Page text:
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NY’s Highest Court CONFIRMS: An Elephant Is Not A Person

Two Judges Actually Disagreed!

The New York Court of Appeals ruled that Happy the Elephant is not a person. Yes, you read that correctly.

The New York Court of Appeals ruled that Happy the Elephant is not a person.

Yes, you read that correctly. NBC reports that the state’s highest court ruled that an elephant living in the Bronx Zoo is not a person.

The Nonhuman Rights Project, an animal rights organization, brought this unusual action to “free” Happy. Without getting too bogged down in the legal buffoonery, Nonhuman Rights Project claimed Happy was being detained illegally and mistreated.

As the Chief Judge Janet DiFiore wrote:

[W]hile no one disputes that elephants are intelligent beings deserving of proper care and compassion, the courts below properly granted the motion to dismiss the petition for a writ of habeas corpus.

NYS Court of Appeals

Additionally, Chief Judge DiFiore pointed to the practical problem of ruling that animals have personhood rights. Namely, the end to farming, services animals, pet ownership, and the like.

Interestingly enough, two Judges disagreed:

[T]he legal question presented is whether the detention of an elephant can ever be so cruel, so antithetical to the essence of an elephant, that the writ of habeas corpus should be made available under the common law. The history of the “‘greatest of all writs’” demonstrates that the majority’s claimed reasons for refusing to extend it to Happy are groundless and inconsistent with its role as “the historic writ of liberty” that “cannot be curtailed by legislative action.”

Rowan D. Wilson

The Nonhuman Rights Project responded:

[T]his is not just a loss for Happy, whose freedom was at stake in this case and who remains imprisoned in a Bronx Zoo exhibit. It’s also a loss for everyone who cares about upholding and strengthening our most cherished values and principles of justice–autonomy, liberty, equality, and fairness–and ensuring our legal system is free of arbitrary reasoning and that no one is denied basic rights simply because of who they are.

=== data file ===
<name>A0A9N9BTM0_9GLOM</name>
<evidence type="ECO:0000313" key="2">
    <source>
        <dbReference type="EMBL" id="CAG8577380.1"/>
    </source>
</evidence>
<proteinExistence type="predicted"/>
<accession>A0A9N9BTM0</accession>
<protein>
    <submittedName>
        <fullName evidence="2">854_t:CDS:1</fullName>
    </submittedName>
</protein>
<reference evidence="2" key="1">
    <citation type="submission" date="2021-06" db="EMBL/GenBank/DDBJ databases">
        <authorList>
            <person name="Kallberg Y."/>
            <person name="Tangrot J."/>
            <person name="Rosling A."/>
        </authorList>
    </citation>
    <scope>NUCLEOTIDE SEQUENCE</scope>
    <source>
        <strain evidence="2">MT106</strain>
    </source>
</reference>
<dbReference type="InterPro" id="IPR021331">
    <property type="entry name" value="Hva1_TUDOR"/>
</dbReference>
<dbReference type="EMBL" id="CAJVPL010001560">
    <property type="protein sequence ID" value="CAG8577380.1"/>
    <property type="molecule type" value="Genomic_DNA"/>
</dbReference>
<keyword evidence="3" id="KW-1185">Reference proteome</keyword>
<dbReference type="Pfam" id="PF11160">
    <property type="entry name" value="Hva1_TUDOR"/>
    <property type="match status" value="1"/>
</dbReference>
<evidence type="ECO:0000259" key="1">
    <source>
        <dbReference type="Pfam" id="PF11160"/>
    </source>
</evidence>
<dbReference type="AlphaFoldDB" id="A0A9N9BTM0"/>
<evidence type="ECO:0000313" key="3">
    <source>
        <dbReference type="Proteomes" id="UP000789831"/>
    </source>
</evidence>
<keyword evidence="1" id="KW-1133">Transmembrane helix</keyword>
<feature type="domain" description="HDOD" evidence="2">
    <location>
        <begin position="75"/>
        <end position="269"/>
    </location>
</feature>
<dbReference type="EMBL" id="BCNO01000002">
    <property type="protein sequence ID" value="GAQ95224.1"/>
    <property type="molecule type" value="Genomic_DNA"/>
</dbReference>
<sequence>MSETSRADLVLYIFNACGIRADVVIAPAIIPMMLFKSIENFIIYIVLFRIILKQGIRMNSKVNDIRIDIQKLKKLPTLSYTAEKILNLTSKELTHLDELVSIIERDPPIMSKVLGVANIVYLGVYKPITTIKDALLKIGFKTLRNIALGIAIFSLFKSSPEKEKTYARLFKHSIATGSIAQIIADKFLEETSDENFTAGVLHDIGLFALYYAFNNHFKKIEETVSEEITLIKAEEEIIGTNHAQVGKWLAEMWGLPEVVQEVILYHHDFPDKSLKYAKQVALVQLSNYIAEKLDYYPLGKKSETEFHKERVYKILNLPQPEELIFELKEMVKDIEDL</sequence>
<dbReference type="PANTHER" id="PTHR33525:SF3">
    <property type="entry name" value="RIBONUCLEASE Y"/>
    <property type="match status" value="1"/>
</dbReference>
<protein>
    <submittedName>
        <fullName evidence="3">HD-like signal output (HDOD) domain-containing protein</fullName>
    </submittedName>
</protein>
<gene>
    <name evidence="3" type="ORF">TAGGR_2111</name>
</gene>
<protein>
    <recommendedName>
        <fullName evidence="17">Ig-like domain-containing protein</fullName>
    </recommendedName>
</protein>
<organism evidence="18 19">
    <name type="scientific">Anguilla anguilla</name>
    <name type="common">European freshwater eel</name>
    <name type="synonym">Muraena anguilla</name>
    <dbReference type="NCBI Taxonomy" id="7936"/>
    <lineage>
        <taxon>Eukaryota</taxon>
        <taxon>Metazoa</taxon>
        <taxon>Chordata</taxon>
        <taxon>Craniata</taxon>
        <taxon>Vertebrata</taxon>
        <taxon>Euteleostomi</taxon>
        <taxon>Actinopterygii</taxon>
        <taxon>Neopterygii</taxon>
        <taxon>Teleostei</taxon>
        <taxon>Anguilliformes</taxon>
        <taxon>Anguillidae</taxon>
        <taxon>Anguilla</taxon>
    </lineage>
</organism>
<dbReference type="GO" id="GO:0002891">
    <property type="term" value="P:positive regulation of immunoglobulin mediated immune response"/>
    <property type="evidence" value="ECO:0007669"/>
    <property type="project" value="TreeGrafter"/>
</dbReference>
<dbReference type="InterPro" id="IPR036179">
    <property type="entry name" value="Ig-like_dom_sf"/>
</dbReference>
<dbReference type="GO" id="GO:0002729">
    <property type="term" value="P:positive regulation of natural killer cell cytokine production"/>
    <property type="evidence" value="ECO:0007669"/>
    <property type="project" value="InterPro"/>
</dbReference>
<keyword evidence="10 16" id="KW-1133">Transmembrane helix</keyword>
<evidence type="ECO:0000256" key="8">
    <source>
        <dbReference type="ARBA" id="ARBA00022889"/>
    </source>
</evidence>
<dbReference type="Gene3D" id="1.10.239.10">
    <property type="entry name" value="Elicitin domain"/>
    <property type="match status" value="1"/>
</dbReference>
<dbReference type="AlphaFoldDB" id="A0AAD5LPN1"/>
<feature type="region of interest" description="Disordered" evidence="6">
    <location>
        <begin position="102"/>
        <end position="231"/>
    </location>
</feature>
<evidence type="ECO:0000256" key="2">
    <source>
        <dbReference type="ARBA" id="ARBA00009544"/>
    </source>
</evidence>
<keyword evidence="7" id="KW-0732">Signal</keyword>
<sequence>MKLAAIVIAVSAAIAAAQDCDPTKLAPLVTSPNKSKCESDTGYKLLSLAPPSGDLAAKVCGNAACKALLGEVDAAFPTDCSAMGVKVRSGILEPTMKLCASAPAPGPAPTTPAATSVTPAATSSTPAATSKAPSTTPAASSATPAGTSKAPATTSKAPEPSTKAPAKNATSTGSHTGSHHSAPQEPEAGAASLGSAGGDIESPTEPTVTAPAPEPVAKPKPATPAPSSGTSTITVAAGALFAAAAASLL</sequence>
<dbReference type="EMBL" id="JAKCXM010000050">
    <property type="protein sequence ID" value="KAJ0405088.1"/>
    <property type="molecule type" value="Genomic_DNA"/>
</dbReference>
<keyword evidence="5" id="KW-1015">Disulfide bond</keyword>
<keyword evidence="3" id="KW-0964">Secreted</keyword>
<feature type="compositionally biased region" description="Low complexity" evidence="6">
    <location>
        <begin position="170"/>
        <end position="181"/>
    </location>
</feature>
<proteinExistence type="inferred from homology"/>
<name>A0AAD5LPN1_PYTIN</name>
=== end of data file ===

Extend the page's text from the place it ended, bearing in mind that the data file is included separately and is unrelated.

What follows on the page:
Lauren Choplin

Our Take

First, well duh. Now, we’re not biologists. But, it seems to be waste of time and money for… literally everyone for stating the obvious: that an elephant is not a person.

Second, Asian elephants live, on average, about forty-eight years. Considering that Happy has lived in the Bronx Zoo, (and not Joe Exotic’s Zoo) longer than that, we doubt the claims of mistreatment.

Third, we do not know many pet owners who are willing to give up our four-legged family. So, if the Court ruled to grant Happy personhood, New York pet owners may join the exodus leaving the state.

Finally, perhaps Nonhuman Rights Projects would have better spent their money buying Happy instead of funding multiple proceedings. Granted, that might have undermined its argument that people and animals are the same. But, at least they would have avoided, in our opinion, what amounts to a frivolous lawsuit.

However, we are certain of more buffoonery to come from the Nonhuman Rights Project. In fact, Steven Wise, the litigious organization’s founder, stated, “We will take a really close look at why we lost and we’ll try to make sure that that doesn’t happen again to the extent that we can.”

But, let’s also give a dishonorable mention to Judges Jenny Rivera and Rowan D. Wilson, who actually bought the Nonhuman Rights Projects’ arguments.

What do you think?


Written by BOTW Staff

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